It’s hard to learn classroom material when you’re still trying to learn English. That’s why most English language learners (ELLs) struggle to keep up for a while. But when your child doesn’t progress the way she should, or has problems keeping up with her peers, she may not be getting the help she needs. Learn more about the unique challenges of ELLs with learning and thinking differences, and how you can help.
What challenges do ELLs face?
When your child first starts going to public school in the U.S., she has a tough task ahead of her. She must learn to read, write, speak and understand English the way it’s used in the classroom. She also has to try to keep up with her English-speaking peers in math, science and other subjects. All while getting used to a new culture.
If your child is struggling more than most, she may face an even bigger obstacle. Her teacher and school may not properly identify what’s causing her difficulty. They may think it’s a lack of English language skills when it’s really learning and thinking differences. Or, just as often, they make the opposite mistake. They may think she has learning and thinking differences when she just doesn’t have English language skills.
Because of these types of errors, many ELLs get the wrong kind of help, delayed help or no help at all.
Here are the most common reasons ELLs struggle in school:
Health issues: If your child has vision or hearing problems, it can make it even harder for her to understand what’s going on in school. But other factors can also affect learning. These include lack of sleep, stress, culture shock and poor nutrition.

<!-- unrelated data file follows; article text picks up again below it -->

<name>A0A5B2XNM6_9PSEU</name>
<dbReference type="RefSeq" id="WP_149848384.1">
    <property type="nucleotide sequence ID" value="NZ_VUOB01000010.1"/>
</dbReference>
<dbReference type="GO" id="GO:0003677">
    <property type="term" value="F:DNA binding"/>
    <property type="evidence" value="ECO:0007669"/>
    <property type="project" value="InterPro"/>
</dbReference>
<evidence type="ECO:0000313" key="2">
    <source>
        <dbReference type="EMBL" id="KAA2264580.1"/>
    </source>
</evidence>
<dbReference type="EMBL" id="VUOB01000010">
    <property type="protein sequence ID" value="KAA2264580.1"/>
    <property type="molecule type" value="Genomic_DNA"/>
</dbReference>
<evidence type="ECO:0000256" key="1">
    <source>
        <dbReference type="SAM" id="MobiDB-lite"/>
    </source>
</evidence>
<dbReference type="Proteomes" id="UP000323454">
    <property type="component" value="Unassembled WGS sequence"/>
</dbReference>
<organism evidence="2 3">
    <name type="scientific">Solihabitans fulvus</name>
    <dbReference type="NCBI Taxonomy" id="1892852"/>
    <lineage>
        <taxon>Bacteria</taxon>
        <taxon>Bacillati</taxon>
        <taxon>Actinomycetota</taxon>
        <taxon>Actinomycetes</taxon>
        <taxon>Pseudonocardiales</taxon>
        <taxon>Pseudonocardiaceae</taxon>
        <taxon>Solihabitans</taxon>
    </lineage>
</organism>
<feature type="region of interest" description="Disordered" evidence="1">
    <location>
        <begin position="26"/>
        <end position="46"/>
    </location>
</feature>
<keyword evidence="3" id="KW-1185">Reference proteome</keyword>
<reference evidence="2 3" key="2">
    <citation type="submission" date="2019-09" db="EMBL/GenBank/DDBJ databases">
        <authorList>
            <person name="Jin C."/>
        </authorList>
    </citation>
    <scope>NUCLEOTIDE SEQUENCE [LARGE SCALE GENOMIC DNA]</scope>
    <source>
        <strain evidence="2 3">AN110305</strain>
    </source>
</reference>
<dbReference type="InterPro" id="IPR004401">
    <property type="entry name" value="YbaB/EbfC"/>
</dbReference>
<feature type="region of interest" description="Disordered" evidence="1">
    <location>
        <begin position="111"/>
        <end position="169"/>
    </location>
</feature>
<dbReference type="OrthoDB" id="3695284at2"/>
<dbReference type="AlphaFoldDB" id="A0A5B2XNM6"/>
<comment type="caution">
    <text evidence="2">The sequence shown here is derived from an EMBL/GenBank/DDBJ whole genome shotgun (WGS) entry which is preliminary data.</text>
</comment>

The normal ups and downs of learning a new language: Learning a new language is hard work. All students will struggle with certain concepts at times. If your child is in a supportive, well-run program, these issues can usually be solved with a little extra time and attention from her teachers.
support: More than half of ELLs in U.S. public schools are taught only in English. But research shows that kids who are taught in both English and their native language for a long period of time do much better in school. In fact, children who are bilingual have better organization skills, memory and focus than kids who are fluent in only one language.
Learning and thinking differences: A number of issues can cause problems with language, reading and attention. They include dyslexia, auditory processing disorder and ADHD. Other learning and thinking differences cause
issues with math, problems with movement and speaking and trouble with social skills. To get extra support in school, your child will have to be
evaluated for learning and thinking differences.
Where do problems start for ELLs?
To succeed in school, your child must know enough English to learn the material and do the work. But many kids don’t get enough early support in learning English to reach that level. Often, their lack of English doesn’t become clear until later in grade school when the work becomes much harder.